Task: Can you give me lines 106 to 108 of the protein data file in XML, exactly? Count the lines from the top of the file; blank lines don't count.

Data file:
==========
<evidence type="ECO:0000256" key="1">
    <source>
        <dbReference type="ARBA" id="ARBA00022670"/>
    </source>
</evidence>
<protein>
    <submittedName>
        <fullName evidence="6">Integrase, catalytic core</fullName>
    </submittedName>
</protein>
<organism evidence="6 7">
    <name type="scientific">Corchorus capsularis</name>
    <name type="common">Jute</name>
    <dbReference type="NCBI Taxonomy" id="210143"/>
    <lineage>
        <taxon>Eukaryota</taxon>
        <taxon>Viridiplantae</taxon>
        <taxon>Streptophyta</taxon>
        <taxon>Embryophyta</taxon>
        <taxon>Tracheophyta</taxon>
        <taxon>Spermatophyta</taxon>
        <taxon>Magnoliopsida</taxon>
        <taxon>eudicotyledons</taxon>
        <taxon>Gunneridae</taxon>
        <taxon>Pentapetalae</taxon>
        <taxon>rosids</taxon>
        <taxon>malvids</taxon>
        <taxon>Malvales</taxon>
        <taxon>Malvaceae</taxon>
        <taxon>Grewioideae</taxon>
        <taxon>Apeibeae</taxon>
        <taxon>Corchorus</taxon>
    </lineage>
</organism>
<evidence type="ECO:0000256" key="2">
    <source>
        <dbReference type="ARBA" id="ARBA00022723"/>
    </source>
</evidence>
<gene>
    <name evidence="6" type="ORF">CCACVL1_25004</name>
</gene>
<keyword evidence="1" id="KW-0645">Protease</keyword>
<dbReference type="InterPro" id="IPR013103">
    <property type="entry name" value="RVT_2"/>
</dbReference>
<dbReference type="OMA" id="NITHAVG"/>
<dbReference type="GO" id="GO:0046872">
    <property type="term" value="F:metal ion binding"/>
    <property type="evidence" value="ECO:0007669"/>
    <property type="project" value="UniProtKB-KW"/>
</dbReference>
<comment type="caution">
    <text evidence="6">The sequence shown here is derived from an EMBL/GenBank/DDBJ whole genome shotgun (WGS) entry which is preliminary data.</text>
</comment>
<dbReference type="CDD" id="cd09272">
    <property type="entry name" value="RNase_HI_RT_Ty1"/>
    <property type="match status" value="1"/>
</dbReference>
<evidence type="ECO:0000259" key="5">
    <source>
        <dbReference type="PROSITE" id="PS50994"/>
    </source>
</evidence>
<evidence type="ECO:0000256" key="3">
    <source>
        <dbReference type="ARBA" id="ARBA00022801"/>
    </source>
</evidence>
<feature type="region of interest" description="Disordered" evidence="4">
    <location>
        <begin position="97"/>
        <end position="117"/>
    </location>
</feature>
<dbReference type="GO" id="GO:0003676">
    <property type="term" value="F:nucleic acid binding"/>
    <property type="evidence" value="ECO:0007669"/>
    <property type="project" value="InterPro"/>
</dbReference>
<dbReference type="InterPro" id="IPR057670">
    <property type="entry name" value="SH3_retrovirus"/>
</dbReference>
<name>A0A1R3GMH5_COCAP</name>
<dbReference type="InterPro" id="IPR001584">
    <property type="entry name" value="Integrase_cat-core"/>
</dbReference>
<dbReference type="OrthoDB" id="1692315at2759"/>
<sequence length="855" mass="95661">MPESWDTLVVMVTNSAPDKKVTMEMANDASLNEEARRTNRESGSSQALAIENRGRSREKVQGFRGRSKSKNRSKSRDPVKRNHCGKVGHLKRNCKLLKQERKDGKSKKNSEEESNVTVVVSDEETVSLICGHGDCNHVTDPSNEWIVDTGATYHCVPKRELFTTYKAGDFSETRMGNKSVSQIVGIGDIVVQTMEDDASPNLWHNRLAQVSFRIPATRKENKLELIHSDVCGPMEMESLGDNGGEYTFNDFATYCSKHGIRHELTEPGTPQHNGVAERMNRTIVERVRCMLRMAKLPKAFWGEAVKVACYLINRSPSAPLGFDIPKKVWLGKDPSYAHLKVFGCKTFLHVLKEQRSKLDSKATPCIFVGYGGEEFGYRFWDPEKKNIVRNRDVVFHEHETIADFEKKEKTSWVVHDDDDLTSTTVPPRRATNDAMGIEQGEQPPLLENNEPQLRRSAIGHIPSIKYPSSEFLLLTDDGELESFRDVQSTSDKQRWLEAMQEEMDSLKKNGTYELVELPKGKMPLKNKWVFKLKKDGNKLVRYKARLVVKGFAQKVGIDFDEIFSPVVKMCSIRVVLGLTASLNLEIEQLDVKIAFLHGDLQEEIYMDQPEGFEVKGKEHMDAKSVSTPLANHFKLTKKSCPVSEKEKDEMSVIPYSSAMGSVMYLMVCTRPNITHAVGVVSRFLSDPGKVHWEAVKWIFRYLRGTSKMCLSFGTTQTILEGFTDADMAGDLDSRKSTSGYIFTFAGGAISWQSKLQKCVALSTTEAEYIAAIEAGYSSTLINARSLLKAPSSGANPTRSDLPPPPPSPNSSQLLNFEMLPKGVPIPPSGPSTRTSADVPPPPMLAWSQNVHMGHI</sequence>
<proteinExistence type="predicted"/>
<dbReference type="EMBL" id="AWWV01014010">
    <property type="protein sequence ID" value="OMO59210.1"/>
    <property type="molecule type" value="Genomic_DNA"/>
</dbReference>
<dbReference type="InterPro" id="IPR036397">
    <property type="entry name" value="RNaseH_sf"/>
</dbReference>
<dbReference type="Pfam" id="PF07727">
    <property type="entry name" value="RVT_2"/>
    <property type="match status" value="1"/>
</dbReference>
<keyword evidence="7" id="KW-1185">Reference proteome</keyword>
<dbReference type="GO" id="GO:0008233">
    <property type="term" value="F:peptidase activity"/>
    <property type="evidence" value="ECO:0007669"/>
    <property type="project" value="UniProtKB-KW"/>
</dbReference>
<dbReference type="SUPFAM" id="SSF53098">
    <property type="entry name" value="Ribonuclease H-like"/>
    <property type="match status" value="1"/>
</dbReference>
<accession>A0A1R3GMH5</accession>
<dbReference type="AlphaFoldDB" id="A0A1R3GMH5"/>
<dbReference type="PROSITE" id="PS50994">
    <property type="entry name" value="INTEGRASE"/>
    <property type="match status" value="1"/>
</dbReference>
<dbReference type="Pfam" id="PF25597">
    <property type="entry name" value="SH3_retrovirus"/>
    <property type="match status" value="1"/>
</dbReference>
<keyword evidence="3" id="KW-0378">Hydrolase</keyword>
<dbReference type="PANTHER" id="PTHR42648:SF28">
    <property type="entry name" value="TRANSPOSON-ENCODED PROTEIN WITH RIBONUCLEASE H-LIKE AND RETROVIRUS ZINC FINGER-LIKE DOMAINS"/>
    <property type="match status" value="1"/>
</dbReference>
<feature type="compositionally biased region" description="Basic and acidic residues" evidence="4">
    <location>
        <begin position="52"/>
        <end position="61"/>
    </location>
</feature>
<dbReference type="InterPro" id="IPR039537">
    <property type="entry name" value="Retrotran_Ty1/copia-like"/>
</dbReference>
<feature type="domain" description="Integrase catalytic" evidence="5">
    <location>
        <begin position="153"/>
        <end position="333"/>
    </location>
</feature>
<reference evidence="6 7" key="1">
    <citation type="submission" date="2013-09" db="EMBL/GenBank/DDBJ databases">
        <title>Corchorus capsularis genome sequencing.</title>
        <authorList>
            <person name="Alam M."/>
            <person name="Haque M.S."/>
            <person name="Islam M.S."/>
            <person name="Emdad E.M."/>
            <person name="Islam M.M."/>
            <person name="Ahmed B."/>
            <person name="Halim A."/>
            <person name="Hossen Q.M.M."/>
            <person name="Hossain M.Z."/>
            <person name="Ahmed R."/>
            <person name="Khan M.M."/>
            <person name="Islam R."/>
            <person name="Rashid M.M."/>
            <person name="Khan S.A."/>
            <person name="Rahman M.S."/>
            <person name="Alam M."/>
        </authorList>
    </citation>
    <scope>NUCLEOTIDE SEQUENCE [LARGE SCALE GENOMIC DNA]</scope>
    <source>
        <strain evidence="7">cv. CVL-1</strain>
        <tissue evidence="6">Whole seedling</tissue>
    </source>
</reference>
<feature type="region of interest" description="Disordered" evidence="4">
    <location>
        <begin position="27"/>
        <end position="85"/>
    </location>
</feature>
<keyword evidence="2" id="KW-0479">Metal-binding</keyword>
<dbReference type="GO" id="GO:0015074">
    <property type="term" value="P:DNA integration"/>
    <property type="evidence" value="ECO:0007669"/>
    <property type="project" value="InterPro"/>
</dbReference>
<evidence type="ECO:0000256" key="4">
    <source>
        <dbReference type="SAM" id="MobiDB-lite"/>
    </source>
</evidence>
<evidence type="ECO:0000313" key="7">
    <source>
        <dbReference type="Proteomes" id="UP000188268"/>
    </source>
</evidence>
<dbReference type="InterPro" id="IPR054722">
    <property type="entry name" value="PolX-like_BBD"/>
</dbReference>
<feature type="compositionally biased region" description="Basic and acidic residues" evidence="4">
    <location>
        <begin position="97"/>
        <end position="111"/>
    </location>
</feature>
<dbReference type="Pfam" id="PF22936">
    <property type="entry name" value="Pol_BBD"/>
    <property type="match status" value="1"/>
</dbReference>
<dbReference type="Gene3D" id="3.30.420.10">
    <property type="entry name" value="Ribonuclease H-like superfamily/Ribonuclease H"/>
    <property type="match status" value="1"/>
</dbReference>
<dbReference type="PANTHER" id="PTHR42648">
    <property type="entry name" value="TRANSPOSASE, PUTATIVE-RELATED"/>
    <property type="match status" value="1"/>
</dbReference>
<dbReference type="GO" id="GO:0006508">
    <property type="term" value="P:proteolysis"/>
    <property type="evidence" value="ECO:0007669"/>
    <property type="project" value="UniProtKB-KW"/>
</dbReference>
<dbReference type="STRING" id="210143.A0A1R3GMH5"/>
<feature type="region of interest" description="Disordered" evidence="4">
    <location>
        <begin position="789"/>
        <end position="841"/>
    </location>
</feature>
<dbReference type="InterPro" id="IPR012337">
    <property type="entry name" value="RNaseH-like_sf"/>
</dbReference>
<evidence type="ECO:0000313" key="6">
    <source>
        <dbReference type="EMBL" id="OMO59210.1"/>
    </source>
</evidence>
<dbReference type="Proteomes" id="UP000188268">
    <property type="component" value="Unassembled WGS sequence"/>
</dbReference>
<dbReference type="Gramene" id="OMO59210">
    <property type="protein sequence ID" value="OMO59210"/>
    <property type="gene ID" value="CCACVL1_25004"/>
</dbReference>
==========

    <property type="project" value="UniProtKB-KW"/>
</dbReference>
<dbReference type="SUPFAM" id="SSF53098">